LetThemEatRand's picture

P.S.  If you look at virtually any statistics concerning wealth distribution in the U.S., it is becoming more and more difficult for the "lower" classes to join the ranks of the rich as the wealth distributes to an ever shrinking percentage of the population.  Another downside to lack of distribution.  And as the rich get richer, they have less and less need to ever spend/invest their excess funds.  

nmewn's picture

I'm not saying we don't have a problem with the poor getting up the ladder. I'm saying government is a large part of the problem.

You can't have government minders over regulating, shutting down little girls lemonade stands, impromptu car washes in poor neighborhoods, sun tanning salons in strip malls...and what not...and then turn and say we need still more government.

We need in fact less.

El Yunque's picture

What is less government. If we have to go back and re-fight all of the battles we have already been through to re-establish things like collective bargainning or establishment of the EPA, any number of regs and agencies, do we in fact end up with a usable less, or just another round of putting it our face day to day in the firmly in the way of American life?

if you consider that small business (lemonade stands?) accounts for less than 8% of the jobs in this country at any given point, it seems we're chasing snipe out in the sticks, while the real carnage takes place, the diversions from the greater problems we're facing, for the nuturing of the American citizens need to be shielded from the boogey men.

Government is a collection of people we elect, and as such operates in much the same way a gun sitting on a table empty does, it ain't dangerous till somebody picks it up, loads it, and goes postal.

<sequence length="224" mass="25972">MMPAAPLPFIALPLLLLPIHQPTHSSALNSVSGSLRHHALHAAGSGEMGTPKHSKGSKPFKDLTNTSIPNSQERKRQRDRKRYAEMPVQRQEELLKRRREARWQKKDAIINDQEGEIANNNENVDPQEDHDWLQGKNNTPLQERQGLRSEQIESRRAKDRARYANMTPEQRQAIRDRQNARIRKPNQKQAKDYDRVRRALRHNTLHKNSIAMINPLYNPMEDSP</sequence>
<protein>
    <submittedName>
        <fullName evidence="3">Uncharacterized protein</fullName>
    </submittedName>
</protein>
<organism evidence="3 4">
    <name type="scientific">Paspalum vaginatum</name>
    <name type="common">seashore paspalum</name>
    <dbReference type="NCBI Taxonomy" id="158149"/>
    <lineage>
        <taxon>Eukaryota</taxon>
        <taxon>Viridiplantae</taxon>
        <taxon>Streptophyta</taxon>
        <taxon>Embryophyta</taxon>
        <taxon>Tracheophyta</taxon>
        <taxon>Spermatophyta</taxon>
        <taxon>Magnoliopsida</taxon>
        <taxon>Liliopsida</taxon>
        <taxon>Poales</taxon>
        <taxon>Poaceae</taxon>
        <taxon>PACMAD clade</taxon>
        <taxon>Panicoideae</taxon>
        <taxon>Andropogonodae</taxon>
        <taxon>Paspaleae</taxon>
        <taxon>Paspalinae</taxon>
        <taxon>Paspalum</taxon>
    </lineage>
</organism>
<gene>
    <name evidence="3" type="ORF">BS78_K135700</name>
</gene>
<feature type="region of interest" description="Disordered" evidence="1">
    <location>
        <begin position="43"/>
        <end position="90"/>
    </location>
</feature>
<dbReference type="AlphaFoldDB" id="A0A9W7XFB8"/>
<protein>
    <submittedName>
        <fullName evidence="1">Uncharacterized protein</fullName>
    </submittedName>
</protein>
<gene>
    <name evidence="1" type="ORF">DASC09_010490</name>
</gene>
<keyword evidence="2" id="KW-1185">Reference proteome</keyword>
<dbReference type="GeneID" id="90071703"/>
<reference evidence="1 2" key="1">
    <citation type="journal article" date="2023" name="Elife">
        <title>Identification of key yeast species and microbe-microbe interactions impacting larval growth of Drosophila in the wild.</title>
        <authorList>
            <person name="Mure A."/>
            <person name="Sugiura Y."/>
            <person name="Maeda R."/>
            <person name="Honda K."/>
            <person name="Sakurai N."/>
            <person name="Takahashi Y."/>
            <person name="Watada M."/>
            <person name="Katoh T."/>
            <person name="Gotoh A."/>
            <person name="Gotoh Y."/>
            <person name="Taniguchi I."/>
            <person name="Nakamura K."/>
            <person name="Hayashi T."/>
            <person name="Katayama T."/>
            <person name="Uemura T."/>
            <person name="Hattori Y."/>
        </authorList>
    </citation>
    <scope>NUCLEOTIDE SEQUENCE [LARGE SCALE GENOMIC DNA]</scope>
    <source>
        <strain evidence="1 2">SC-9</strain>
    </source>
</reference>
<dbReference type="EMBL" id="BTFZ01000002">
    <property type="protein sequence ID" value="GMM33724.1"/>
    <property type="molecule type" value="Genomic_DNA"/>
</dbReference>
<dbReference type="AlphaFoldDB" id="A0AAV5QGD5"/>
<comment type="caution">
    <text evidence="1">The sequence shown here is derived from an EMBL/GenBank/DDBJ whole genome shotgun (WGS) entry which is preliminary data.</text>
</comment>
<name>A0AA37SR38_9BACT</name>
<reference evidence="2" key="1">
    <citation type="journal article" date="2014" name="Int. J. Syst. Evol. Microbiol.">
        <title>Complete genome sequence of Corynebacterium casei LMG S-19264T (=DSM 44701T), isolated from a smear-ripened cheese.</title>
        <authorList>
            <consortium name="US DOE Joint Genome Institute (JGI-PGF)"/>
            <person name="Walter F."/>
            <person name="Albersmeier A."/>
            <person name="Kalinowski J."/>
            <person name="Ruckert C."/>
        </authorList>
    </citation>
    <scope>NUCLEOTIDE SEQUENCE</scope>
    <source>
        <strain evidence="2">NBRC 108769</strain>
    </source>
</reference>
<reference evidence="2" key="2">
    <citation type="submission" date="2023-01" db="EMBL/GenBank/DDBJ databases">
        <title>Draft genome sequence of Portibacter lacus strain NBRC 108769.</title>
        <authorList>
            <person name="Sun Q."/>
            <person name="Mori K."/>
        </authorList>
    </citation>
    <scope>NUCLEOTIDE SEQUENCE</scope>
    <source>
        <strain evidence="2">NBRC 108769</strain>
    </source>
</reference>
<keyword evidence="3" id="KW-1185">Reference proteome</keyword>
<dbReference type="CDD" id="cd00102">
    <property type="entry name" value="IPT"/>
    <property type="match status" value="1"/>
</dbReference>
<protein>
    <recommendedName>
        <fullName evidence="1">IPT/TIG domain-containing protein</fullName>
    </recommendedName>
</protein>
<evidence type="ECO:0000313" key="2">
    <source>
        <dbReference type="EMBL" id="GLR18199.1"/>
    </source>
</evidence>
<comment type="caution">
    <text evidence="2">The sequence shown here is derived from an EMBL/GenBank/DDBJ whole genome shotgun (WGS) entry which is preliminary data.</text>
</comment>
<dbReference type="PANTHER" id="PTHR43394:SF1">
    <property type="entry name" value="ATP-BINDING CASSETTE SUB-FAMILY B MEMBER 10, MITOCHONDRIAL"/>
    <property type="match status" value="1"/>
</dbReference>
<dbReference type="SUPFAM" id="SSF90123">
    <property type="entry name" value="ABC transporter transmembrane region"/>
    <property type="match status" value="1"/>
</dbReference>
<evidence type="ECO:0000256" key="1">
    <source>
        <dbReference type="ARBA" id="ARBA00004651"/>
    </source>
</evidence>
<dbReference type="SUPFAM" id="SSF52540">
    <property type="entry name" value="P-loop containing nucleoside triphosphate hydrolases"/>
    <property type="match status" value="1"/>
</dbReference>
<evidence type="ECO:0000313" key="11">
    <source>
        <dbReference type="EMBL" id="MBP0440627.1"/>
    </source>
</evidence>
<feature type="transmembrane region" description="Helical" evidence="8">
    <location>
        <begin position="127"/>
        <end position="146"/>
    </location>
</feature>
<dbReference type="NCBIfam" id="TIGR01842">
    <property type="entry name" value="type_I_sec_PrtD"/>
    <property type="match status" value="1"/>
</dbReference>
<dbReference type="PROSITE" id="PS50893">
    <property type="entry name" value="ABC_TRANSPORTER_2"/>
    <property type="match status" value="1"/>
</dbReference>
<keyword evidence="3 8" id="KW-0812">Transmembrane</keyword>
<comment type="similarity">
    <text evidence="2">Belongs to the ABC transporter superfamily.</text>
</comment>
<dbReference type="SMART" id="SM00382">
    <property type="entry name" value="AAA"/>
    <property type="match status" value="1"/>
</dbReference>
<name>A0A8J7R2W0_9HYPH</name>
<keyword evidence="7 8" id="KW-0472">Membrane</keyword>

So government could be a problem, or a solution: When you consider as well, that conservative government has given us 135,000 new private contractors and companies providing goods and services to the U.S. government, a DHS super-duper agency composed of about 222,000 employees collected form the 21 agencies moshed togehter to create it, and a U.S. president lowering taxes, and borrowing money on the idea of the "stretegic defecit" as adopted under Reagan in the eighties, then spending that ten trillion dollars on two wars and the protection and security of a country and it's needs outside of it's sovereign borders, yep, it looks like something that needs to be ratcheted down.

When I think about lowered taxes and the myriad companies earning my tax dollars tax-free, at a markup to me, while I don't work for or particapate in their management or earnings, I'm thinking being a tax and spend liberal beats a no tax, borrow and spend on a small group of insiders a problem, a big problem.

And there is no big government or regualation involved in it what so ever, merely a smaller and smaller group of insiders getting fiflthy stinking rich, pulling so much wealth out of the top of the system and parking it, as a huge huge problem, whereas, when the folks in power decided to roll bag the regs - the firewall between retail and investment banking, lowering of capital requiremnets for banks, the decision not to have eyes into derivatives and the lack of limits in commodities index specualtion, all as components of an umanaged system whereas capital flows towards higher risk and return, then breaks over into a free fall as the trust gets broken because, collectively, no one knows what the hell is inside of the world of finance now that can blow the hole son of a bitch to smithereens.

Not because of too much government but too little of it, not because of too many people regulating and looking over shoulders, but because it would operate in it's self interest, completely ignoring the biggest problem of capitalism, period.

People, crazy, fickle people.

That ain't a large government problem, that's a large people problem, and should be considered anytime anyone considers trickle down, or Friedman, or the Austrians, or Ron Paul.

Imagine the NFL without it's "socilaistic" tenants of profit sharing, salary caps, collective bargainning and try to determine how many years it would be until a lack of rules and those things put in place to balance it out, turned it into a one pony show, and the whole interprise might go casters up, no eyes, no entertainment value, no add dollars, just Jones polishing his trophy in perpetuity in Dallas.